'A game, not a job'

John Crittenden
Date Published: 
Miami News

Like most 36-year-olds, Greg Myers, coach of the Miami Toros soccer team, is not as swift as he was as a teenager, "But I'm not slow," Myers insists.

The coach of the Toros got his first real measure of Steve David's stride in a preseason scrimmage. "He's incredibly fast," said Myers, "and his stride is devastating. You have to take two steps to match one of his."

The Toros were one player short in a scrimmage a few weeks ago, and Myers jumped in as a defender. He found himself isolated, one-on-one, against David, the 24-year-old from Trinidad who was Miami's leading goalmaker last year as a rookie.

David scuffed the ball along for a few feet, then said, "Sorry, coach." Recalled Myers, "Fifteen yards later, I was five yards behind him."

In the first four games of the North American Soccer League season, David has been pulling away from the league's top scorers almost as easily. He has seven goals in four games, and two assists, easily the league's top scoring effort.

"There's no reason I shouldn't score," David said yesterday after rain shortened practice at Florida International University. "I'm working hard, I'm fit and I've set a target of 30 goals for the season."

Thirty goals would be a lot. David scored 13 last year as a first-year man, and was still the No. 3 goalmaker in the league.

The most striking notation on his 1974 record is that he played 19 games without an assist. "Bad luck," he said. "I made the passes, but my teammates couldn't get the ball into the goal. So finally, I said 'why don't i take the shots myself?' From then on, I did take the shots."

He has two assists now

Myers says the team's attack will be too balanced for that to happen again—David, in fact, already has two assists this season.

As a youth in Trinidad, David recalls playing soccer from breakfast to dark. The kids would go home to lunch two at a time to keep from breaking up the game.

"I still feel that way," he said. "It's a game to me, not a job. I would play all day as long as the ball is there to be put in the goal. Just running, without the ball, that is another thing. Sprints, that's all right. But I am not a long-distance runner. That's one way to get fit, but that is a job."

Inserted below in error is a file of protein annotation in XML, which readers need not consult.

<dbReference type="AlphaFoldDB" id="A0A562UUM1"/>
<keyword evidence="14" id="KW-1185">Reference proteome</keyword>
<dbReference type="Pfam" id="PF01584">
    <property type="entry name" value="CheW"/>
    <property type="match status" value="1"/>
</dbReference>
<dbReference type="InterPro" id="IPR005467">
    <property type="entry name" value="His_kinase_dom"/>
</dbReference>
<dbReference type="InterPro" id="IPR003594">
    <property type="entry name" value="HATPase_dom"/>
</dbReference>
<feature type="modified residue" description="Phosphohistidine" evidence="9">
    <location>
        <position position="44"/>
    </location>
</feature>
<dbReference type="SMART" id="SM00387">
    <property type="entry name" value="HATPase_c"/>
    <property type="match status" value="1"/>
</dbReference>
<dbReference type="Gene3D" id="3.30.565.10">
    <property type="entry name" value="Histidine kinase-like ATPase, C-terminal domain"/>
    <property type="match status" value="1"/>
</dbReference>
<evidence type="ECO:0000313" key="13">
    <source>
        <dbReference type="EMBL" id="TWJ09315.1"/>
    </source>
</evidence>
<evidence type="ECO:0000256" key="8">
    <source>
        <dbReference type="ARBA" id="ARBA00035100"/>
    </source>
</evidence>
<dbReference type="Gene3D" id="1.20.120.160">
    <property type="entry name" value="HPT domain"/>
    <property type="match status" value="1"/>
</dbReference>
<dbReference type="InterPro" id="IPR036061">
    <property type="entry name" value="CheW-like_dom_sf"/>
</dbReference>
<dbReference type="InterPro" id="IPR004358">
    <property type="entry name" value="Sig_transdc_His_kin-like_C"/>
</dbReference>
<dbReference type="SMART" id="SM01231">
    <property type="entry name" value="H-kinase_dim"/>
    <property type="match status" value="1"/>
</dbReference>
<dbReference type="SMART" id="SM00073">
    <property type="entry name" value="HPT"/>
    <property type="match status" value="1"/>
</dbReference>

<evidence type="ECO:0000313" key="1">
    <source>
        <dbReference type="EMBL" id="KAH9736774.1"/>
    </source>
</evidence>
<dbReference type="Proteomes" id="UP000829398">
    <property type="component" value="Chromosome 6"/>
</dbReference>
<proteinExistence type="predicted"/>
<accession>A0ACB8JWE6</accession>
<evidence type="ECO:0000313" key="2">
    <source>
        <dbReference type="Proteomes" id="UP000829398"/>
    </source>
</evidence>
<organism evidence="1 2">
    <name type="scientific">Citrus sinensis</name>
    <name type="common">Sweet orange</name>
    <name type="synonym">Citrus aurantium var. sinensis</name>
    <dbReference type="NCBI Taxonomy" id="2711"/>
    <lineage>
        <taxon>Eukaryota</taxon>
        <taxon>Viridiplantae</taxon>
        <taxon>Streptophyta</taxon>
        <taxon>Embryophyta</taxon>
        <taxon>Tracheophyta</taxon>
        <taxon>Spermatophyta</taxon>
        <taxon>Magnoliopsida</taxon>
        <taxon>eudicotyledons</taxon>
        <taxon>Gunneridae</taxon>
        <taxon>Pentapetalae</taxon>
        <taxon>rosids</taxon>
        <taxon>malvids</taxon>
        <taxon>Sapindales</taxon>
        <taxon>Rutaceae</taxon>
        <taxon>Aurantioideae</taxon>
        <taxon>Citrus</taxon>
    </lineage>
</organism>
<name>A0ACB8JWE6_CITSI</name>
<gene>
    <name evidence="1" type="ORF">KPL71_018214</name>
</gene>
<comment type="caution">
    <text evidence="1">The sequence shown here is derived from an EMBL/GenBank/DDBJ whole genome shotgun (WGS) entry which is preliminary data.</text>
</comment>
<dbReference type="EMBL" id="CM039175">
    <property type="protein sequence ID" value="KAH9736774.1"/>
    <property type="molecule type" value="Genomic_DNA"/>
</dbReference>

David is taking courses at Dade Community College Downtown, and he talks about eventually enrolling at the University of Miami. "But I must go home to finish my life in Trinidad," he said.

Steve became so lonely for his homeland during his rookie season that he even though about getting married.

"But that is not for a soccer player," he said. "When you get a wife, she begins to ask, 'Why don't you quit playing the game?' I don't want to have those problems. I'll raise my family when I'm finished."

Now that he is scoring at such a swift pace, David has noticed that more of the female fans who come to the Orange Bowl seem to call him by name.

"But that is not for me," he said. "Dating one girl Monday, another on Tuesday — that would be wild. But I need my rest if I am to reach my goals.

"I get 10 hours of sleep a night," said David. "The first thing I do when I wake up in the morning is to look at the time, to be sure I've had enough sleep."

He'll miss Friday's game

David will not be allowed to play Friday in Philadelphia. He received an automatic one-game suspension after being ejected from last week's game against Rochester for "ungentlemanly conduct" — punching an opposing player in the face.

"I was kicked in the leg," said David, "then the fellow pushed me in the chest. I swung at him — it was a reflex action."

The more David scores, his coach says, the more rough treatment he can expect. "They were pulling on his trousers," said Myers, "cleating him when he went by, fouling him when the ball wasn't even near him. Steve will just have to learn to handle it. We can't afford to lose him"

"It's not going to happen any more," said David. "I'm going to play a cool game — just play the ball."

Opponents may know who he is, but David says he is not a celebrity yet in Miami. "Not among adults, anyway," he said. "I gave a lot of clinics at the schools before the season started. You'd be surprised how many kids call me by name. But their parents don't know who I am."